Hemorrhoids are part of normal anatomy. They are present in everybody. Some people may develop symptomatic hemorrhoids like enlargement, bleeding and pain. Two types are described: internal and external.

External hemorrhoids: Painful. May bleed if ruptures. People notice problems with itching or cleaning.

Internal hemorrhoids: Painless. Can be painful if prolapsed. Protrude during bowel movement.

Causes: Increased pressure in the abdomen. Straining at defecation, constipation, diarrhea, pregnancy, irregular bowel movements, and upright posture. As a result, the vessels dilate, their walls become thin and bleed. If pressure continues the weakened vessels protrude.

Symptoms: Bleeding and protrusion during defecation, anal itching, anal pain, sensitive swellings in the anus, problems with hygiene due to protrusions.

Treatment: Sitz bath can provide some relief. Most symptomatic external hemorrhoids will decrease in 2 to 7 days and the firm lump should recede within 4 to 6 weeks. Occasionally an excess tissue (skin tag) is left.

Symptomatic internal hemorrhoids may require special treatments including rubber band ligation, injection and infrared coagulation, hemorrhoid stapling, and hemorrhoidectomy.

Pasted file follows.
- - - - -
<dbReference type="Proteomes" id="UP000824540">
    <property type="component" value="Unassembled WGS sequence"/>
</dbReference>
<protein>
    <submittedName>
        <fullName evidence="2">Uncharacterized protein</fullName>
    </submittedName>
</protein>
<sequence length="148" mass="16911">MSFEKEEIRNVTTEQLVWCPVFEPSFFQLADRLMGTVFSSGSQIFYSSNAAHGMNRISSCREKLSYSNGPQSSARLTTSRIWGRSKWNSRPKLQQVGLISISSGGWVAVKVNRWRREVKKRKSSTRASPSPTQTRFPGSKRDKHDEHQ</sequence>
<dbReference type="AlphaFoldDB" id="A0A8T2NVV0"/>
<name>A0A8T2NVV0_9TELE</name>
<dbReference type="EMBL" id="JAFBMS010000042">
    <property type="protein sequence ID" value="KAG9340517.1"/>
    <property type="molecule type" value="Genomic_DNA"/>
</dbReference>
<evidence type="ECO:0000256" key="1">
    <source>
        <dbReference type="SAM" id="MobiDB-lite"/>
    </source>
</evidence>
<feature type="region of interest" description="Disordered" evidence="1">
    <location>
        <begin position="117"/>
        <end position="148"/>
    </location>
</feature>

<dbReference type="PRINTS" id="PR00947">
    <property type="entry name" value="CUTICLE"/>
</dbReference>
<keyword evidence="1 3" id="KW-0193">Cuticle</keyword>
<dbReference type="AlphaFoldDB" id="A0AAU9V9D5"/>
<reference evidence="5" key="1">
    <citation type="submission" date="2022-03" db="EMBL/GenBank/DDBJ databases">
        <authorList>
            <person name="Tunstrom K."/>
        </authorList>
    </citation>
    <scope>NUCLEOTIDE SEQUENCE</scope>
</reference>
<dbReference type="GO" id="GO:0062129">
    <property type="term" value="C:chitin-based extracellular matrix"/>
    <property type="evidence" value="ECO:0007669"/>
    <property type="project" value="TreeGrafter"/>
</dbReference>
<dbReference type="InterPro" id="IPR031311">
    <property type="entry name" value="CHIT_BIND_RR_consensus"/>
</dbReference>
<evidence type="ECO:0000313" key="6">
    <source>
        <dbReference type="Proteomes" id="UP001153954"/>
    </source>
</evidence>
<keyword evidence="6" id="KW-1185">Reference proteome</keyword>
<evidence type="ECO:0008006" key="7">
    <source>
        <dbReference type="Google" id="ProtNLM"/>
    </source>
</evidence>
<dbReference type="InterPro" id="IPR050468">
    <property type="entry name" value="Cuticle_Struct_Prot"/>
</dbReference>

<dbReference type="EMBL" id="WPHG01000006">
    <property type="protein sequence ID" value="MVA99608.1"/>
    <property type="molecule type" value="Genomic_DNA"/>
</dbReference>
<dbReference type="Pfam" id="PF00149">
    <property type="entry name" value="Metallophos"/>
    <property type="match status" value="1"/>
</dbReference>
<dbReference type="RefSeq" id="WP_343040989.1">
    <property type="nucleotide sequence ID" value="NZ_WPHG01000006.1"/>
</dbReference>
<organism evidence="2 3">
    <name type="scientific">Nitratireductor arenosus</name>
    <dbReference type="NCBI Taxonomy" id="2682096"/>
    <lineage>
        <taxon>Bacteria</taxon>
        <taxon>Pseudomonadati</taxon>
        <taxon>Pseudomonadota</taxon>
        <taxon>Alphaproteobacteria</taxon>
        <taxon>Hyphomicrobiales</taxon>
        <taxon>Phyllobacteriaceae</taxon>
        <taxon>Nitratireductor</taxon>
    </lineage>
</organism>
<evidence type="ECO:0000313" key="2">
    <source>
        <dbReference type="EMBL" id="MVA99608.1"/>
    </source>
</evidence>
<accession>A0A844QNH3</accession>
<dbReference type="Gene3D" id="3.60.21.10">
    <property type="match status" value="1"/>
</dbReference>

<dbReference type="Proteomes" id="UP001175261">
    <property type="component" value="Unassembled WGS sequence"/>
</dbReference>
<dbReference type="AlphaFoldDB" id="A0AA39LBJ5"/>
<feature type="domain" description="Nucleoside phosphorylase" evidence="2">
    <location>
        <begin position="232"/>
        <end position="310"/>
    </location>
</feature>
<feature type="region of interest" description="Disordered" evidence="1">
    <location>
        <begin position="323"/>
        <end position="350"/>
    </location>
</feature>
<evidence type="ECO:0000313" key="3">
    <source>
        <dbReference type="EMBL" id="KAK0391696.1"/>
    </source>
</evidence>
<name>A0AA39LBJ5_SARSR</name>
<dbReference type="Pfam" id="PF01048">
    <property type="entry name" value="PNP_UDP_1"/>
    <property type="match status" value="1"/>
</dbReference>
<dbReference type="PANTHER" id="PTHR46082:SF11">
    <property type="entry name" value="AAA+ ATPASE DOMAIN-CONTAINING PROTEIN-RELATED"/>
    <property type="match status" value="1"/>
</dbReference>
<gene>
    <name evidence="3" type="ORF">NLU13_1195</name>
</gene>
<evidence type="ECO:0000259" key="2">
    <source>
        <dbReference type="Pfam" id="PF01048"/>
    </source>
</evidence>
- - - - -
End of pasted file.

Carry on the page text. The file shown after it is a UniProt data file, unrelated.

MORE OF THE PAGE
Hemorrhoidectomy: Is the surgery to remove the hemorrhoids. Is the complete method for removal of internal hemorrhoids. It is necessary when ligation fails, protruding hemorrhoids cannot be reduced, and there is persistent bleeding.

A hemorrhoidectomy removes excess tissue that causes bleeding and protrusion.

Do hemorrhoids lead to cancer? No. However, symptoms of hemorrhoids can be similar to colorectal cancer. Therefore, a physician investigation is necessary. Everyone 50 years or older or with an increased risk should undergo screening tests for colorectal cancer.

(Simplified from Patient Eduction Brochures of The American Society of Colon and Rectal Surgeons)